The 18 North Carolina families displaced by a landslide are still waiting for their road to be cleared and the ground above their homes to be stabilized before they can return.
Ghost Town in the Sky, the company that owns the top of the mountain, has declared bankruptcy and may not be able to pay for the stabilization work, The Asheville Citizen-Times reported Sunday.
And even if the company can pay, some say the area is simply prone to landslides and would still be unsafe.
Those who want more restrictions on mountaintop development say the landslide creates new momentum for legal changes, but it still may not be enough.
On Feb. 5, a 30-foot wall of mud and rocks swept down Buck Mountain clearing a swath 175 feet wide in places. It damaged at least three homes and cut off access to 37 others, more than half of which were vacation homes.
“It’s frustrating seeing no end in sight,” resident Deborah Reynolds told the newspaper during a community supper held nightly for landslide victims at the Maggie Valley United Methodist Church.
Reynolds’ home wasn’t damaged by the landslide, but her father’s was. Neither has been able to return home.
Investigators haven’t determined the cause of the slide, but state geologist Rick Wooten said material from a retaining wall system built by Ghost Town in the Sky within the past three years contributed to the slide.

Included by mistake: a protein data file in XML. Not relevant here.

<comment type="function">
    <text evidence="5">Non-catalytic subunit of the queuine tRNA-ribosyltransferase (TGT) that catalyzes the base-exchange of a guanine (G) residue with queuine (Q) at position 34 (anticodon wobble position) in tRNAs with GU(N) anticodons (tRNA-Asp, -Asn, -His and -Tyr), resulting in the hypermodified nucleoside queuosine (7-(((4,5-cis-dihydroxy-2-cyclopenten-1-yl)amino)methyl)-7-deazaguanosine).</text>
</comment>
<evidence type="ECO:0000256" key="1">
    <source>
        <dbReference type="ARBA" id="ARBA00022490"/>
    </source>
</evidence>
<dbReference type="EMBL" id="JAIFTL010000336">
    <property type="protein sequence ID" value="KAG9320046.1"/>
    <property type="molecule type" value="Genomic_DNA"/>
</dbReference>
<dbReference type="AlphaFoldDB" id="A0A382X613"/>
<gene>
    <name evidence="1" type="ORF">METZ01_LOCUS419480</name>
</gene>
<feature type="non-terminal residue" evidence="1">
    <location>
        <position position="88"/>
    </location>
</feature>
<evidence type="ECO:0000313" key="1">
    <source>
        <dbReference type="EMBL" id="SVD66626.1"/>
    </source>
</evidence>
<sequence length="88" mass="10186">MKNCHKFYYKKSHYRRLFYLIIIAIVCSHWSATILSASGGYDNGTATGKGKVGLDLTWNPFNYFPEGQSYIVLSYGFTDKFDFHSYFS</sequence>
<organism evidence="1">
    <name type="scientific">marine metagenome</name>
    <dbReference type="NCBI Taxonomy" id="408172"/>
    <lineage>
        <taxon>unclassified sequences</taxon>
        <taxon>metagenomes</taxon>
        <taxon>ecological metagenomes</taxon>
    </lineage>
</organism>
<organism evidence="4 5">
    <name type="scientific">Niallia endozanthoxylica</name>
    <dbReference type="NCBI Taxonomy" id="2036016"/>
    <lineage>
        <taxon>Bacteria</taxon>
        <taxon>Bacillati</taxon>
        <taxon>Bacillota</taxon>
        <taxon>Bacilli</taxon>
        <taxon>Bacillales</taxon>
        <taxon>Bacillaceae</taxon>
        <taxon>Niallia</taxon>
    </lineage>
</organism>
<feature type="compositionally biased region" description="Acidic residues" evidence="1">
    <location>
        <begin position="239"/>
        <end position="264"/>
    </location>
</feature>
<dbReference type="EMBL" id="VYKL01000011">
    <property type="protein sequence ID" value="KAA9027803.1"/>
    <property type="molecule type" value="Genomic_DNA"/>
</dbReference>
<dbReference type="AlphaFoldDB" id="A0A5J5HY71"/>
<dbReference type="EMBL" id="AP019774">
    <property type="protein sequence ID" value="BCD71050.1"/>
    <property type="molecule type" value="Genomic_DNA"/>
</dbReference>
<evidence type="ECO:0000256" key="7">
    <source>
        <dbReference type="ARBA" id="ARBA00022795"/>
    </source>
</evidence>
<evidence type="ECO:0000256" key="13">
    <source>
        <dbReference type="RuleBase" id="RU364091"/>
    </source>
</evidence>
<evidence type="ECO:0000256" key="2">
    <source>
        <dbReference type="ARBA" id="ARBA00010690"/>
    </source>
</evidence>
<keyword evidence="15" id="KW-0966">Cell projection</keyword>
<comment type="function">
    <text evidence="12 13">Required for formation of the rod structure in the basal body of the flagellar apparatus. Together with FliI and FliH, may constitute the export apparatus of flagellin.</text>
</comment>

“Obviously, the wall failed and it contributed material to the movement,” Wooten said.
Ghost Town engineer Pat Burgin said the park won’t rebuild a retaining wall but will grade the area back to native soil.
Burgin said the mountaintop could be stabilized in a week after the state clears the road enough to get equipment through and if the weather improves.
“We can have it where it will be deemed safe enough for folks to move back in,” he said.
One problem, however, is getting contractors to take the job because Ghost Town has filed a reorganization plan under Chapter 11 of the U.S. Bankruptcy Code. The company’s largest creditor, BB&T, wants the court to order the company be liquidated to pay off its $6 million debt.
According to court papers, the company also owes money to workers, contractors and other businesses. The company has said it has lined up financing for its reorganization and plans to reopen the park in late May.
The landslide highlights a need for a statewide law to regulate development of North Carolina’s mountains, said state Rep. Ray Rapp, D-Madison.
“This has suggested to me once again the importance of a minimum standard requirement up and down the ridges for steep slopes,” he said. “And I just hope that we don’t have to have a major disaster that takes lives in order to get this legislation through.”
Rapp’s proposal to increase regulations on slope development last year was opposed by builders and the real estate industry and didn’t get out of committee. He said it would be even more difficult to get it introduced in the spring short session this year.
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